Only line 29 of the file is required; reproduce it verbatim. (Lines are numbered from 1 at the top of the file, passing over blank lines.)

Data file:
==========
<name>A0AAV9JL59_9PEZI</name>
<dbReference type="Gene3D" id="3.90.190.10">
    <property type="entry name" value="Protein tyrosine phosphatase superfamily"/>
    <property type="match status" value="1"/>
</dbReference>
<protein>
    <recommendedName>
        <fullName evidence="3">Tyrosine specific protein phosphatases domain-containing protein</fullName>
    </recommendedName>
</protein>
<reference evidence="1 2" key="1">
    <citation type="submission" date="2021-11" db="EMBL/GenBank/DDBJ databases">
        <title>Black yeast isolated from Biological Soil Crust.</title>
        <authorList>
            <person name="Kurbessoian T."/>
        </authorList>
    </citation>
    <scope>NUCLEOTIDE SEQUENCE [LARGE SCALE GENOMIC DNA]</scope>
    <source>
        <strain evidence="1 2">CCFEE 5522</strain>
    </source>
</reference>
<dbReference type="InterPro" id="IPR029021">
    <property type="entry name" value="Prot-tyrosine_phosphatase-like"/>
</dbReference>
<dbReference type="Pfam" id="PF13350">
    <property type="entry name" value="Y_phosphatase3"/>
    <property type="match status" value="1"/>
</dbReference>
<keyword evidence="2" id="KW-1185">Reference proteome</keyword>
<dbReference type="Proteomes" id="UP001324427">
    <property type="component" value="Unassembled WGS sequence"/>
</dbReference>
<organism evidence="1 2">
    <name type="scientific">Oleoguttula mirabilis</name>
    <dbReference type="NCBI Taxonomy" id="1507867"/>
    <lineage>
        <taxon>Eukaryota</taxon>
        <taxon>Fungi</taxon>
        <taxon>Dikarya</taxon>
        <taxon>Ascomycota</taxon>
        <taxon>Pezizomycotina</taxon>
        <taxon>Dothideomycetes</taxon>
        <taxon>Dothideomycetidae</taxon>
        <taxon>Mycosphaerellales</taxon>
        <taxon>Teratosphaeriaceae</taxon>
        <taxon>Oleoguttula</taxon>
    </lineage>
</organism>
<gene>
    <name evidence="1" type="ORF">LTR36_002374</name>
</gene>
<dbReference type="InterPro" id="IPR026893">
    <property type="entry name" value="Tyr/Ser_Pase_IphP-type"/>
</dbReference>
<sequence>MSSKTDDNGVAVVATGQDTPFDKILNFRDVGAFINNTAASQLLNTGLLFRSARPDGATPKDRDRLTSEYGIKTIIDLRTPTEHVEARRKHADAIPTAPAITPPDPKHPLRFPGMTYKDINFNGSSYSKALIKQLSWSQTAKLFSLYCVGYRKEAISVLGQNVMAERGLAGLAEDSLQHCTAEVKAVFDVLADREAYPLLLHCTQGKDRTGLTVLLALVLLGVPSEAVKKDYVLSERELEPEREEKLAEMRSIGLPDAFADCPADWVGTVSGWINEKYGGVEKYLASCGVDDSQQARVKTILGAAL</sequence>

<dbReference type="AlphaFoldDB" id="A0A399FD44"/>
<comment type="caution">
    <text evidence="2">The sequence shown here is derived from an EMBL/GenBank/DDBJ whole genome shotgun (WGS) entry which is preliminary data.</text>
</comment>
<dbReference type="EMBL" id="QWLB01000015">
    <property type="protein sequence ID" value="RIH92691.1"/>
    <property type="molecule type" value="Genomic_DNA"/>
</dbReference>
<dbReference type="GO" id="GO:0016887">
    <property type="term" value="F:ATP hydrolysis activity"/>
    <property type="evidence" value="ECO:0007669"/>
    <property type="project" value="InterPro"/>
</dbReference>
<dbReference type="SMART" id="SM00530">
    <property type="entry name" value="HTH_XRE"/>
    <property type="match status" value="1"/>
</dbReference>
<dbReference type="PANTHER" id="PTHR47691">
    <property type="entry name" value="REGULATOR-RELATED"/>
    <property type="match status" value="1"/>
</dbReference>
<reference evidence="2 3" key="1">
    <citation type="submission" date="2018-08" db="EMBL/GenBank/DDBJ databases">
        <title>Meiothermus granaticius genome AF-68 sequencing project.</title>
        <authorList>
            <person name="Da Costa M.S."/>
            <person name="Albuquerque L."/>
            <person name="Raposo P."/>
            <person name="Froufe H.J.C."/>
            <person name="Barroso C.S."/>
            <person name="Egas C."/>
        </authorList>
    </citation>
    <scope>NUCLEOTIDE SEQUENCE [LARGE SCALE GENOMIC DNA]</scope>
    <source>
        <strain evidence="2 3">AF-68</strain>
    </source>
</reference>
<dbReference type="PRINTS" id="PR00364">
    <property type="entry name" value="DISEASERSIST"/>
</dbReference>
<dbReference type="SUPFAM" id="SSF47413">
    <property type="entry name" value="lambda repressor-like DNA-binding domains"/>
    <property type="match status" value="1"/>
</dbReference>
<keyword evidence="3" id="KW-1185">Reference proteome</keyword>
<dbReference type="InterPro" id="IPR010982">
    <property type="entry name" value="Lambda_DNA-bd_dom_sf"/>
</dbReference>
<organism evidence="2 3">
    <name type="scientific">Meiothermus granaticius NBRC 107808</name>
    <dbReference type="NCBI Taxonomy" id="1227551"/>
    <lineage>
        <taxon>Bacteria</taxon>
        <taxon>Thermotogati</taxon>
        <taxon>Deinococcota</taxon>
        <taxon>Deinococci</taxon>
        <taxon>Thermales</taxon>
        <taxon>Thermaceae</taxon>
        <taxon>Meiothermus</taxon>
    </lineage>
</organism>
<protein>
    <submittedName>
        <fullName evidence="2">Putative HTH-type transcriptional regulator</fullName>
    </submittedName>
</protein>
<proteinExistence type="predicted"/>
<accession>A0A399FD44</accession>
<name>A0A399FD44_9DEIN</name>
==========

</dbReference>